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In re Brazier

United States District Court, W.D. Washington, Seattle

November 14, 2017

In re JOHN MAYFIELD BRAZIER, III, Debtor.
v.
RONALD G. BROWN, Appellee. JOHN MAYFIELD BRAZIER, III, Appellant,

          ORDER DENYING MOTION TO PROCEED IN FORMA PAUPERIS

          JAMES L. ROBART UNITED STATES DISTRICT JUDGE

         I. INTRODUCTION

         Before the court is Appellant John Mayfield Brazier, III's motion to proceed in forma pauperis (“IFP”). (IFP Mot. (Dkt. # 4).) The court has considered Mr. Brazier's motion, the relevant portions of the record, and the applicable law. Being fully advised, [1]the court DENIES Mr. Brazier's IFP motion for the reasons set forth below.

         II. BACKGROUND & ANALYSIS

         On October 13, 2017, Mr. Brazier filed this bankruptcy appeal. (Letter (Dkt. # 2).) In this Chapter 7 bankruptcy action, Mr. Brazier appeals the Bankruptcy Court for the Western District of Washington's order directing the debtor to provide access to real property and to vacate residence. (Trans. of Docs. (Dkt. # 1) at 1, 9-13.) Shortly after filing the appeal, Mr. Brazier also moved to proceed IFP. (IFP Mot.) In the IFP motion, Mr. Brazier represents that his household has four members. (Id. at 1, 3 (listing himself, a spouse, and two children).) He further avers that his average monthly income during the past 12 months has been $20, 400.00 from employment and $5, 000.00 from self-employment and his spouse's average monthly income during the same period has been $42, 000.00. (Id. at 1.) Elsewhere in the motion, Mr. Brazier states that his gross monthly pay is $8, 700.00 and his spouse's gross monthly pay is $42, 000.00. (Id. at 2.)

         “The court has the discretion under 28 U.S.C. § 1930(f)(1) to waive the filing fee for a Chapter 7 case where the debtor has income less than 150 percent of the income official poverty line applicable to the size of family involved.” In re Bussey, No. 14-32160, 2014 WL 2765703, at *1 (Bankr. N.D Ohio June 18, 2014); see also 28 U.S.C. § 1930(f)(1) (“[T]he district court or the bankruptcy court may waive the filing fee in a case under [C]hapter 7 of [T]itle 11 for an individual if the court determines that such individual has income less than 150 percent of the income official poverty line . . . applicable to a family of the size involved and is unable to pay that fee in installments.”); In re Young, No. 16-60353, 2017 WL 660642, at *1 (Bankr. W.D. Va. Feb. 14, 2017) (“The Bankruptcy Abuse Prevention and Consumer Protection Act of 2005 (‘BAPCPA') empowered bankruptcy courts to rule on applications to waive the fees for filing an appeal by a Chapter 7 debtor, whether or not the debtor qualified for waiver of the case filing fee.”). The debtor bears the burden of proving by a preponderance of the evidence that his or her circumstances satisfy the requirements of the fee waiver provision. In re Bussey, 2014 WL 2765703, at *1. The federal poverty line for a family of four in 2017 is an annual household income of $24, 600.00. See Annual Update of the HHS Poverty Guidelines (hereinafter, “Annual Update”), 82 Fed. Reg. 8831-32 (Jan. 31, 2017) (enumerating the 2017 poverty guidelines by household size).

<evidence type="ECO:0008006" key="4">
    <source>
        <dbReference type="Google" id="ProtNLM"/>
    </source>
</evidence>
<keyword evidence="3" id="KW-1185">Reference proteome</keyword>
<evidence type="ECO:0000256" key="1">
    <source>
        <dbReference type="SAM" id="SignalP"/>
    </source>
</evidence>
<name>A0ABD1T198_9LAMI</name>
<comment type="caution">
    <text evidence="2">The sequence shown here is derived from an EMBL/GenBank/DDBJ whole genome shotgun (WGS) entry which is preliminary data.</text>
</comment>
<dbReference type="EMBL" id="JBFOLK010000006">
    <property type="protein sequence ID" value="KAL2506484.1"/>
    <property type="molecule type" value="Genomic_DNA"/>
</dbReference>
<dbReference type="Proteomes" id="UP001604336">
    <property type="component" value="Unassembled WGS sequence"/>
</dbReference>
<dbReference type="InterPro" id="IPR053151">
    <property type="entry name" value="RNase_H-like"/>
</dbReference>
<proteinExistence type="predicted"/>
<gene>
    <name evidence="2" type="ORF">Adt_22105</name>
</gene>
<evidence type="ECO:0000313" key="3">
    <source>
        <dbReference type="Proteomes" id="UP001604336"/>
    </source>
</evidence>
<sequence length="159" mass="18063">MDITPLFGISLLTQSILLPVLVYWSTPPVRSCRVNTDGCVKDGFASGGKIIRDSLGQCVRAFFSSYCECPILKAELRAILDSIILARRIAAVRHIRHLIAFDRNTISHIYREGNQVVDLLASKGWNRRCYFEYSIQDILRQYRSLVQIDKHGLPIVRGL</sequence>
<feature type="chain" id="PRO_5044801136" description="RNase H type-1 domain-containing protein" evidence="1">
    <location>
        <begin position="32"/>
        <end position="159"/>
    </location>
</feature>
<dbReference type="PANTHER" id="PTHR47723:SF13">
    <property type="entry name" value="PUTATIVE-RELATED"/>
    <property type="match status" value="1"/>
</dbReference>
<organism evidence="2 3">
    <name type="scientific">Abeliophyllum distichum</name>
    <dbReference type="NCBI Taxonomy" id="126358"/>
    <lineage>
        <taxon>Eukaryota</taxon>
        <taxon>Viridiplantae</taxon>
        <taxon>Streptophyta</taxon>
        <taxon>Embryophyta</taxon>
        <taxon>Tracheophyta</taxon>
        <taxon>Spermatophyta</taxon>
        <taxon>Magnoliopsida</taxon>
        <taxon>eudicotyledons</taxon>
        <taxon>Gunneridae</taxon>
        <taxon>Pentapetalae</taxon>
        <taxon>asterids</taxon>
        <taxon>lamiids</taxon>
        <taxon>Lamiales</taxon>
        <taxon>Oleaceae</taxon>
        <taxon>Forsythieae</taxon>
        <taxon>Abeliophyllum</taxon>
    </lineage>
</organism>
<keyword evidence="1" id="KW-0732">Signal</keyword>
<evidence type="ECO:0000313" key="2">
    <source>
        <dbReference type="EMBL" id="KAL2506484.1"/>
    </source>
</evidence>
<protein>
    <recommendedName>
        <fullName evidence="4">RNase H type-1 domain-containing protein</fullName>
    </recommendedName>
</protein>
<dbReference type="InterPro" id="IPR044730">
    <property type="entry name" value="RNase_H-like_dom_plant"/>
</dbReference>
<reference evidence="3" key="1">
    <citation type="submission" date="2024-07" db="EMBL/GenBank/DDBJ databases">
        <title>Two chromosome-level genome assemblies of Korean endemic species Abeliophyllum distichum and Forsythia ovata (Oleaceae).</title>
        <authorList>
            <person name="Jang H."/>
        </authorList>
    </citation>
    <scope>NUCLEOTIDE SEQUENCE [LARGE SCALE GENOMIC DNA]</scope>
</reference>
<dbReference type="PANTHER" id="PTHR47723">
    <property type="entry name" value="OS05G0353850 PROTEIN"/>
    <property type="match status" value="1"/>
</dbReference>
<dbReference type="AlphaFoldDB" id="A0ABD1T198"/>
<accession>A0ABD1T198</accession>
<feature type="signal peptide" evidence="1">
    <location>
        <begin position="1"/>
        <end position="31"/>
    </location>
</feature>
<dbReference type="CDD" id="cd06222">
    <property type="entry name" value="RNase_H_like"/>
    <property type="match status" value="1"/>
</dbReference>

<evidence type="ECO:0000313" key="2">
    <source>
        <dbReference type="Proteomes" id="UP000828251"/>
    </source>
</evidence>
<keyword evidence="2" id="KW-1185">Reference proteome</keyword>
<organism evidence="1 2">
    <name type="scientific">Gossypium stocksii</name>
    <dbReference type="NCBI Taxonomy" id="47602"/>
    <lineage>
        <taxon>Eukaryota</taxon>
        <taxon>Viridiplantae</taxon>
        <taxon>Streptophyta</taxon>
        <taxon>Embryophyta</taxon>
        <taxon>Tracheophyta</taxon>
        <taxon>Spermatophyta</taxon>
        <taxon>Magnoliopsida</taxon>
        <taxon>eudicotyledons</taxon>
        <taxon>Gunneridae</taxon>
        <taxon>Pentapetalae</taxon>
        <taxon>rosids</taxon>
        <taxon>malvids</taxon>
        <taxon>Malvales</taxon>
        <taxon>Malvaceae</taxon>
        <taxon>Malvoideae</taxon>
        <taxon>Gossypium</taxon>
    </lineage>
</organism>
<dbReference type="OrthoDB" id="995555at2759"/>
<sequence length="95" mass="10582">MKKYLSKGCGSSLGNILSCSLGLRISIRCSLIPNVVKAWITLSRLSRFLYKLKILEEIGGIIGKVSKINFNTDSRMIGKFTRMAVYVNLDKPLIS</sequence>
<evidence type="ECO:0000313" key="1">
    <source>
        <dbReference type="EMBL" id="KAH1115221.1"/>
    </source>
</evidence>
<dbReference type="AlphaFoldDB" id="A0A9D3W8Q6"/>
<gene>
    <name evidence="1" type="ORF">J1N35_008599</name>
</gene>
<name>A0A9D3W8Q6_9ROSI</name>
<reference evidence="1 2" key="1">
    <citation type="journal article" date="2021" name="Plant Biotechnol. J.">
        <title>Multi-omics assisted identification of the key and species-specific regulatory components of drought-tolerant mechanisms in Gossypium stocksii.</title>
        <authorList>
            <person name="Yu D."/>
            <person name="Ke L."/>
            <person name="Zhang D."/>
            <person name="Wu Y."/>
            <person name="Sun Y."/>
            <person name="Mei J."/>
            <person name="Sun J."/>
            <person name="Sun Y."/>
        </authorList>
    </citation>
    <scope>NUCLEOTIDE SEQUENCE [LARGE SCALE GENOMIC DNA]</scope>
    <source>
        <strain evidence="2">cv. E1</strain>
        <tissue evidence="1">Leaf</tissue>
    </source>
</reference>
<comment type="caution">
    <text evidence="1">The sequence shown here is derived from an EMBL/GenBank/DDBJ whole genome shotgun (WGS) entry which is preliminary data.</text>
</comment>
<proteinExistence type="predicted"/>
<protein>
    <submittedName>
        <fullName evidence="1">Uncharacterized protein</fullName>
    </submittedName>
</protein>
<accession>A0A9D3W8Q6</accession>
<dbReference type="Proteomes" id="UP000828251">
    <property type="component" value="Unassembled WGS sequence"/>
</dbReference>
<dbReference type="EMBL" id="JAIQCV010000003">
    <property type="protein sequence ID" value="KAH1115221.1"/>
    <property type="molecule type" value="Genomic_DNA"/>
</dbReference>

Mr. Brazier does not qualify for waiver of the filing fee. (See IFP Mot.) Because of the inconsistencies regarding Mr. Brazier's monthly income, the court assumes that Mr. Brazier's monthly income is only $8, 700.00-the lower of the amounts he provides. (Compare IFP Mot. at 1, with Id. at 2.) Based on this reported monthly income, Mr. Brazier's annual income alone far surpasses 150% of the federal poverty line for a household of four, which is $36, 900.00.[2] See Annual Update. Moreover, even if Mr. Brazier meant to state that his annual income was $20, 400.00 or $8, 700.00 and his spouse's annual income was $42, 000.00-rather than that these amounts are average monthly incomes-his household income is still well above the 150% threshold. (See IFP Mot. at 1); Annual Update. Because Mr. Brazier does not meet the standard for waiving the filing fee in a Chapter 7 appeal, the court denies Mr. Brazier's IFP motion. See 28 U.S.C. § 1930(f)(1) (stating that the court can waive the filing fee for an appeal in a Chapter 7 case if the appellant demonstrates an annual household income of 150% or less of the federal poverty line); In re Bussey, 2014 WL 2765703, at *1 (requiring such a showing by a preponderance of the evidence).

         III. CONCLUSION

         For the foregoing reasons, the court DENIES Mr. Brazier's IFP motion (Dkt. # 4), and Mr. Brazier must pay the applicable filing fee to proceed with this appeal. Dated this 14th day of November, 2017.

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Notes:

[1] Mr. Brazier did not request oral argument, and the court determines oral argument is unnecessary to its disposition of the motion. See Local Rules W.D. Wash. LCR 7(b)(4).

[2] $24, 600.00 x 1.5 = $36, 900.00. See Annual ...


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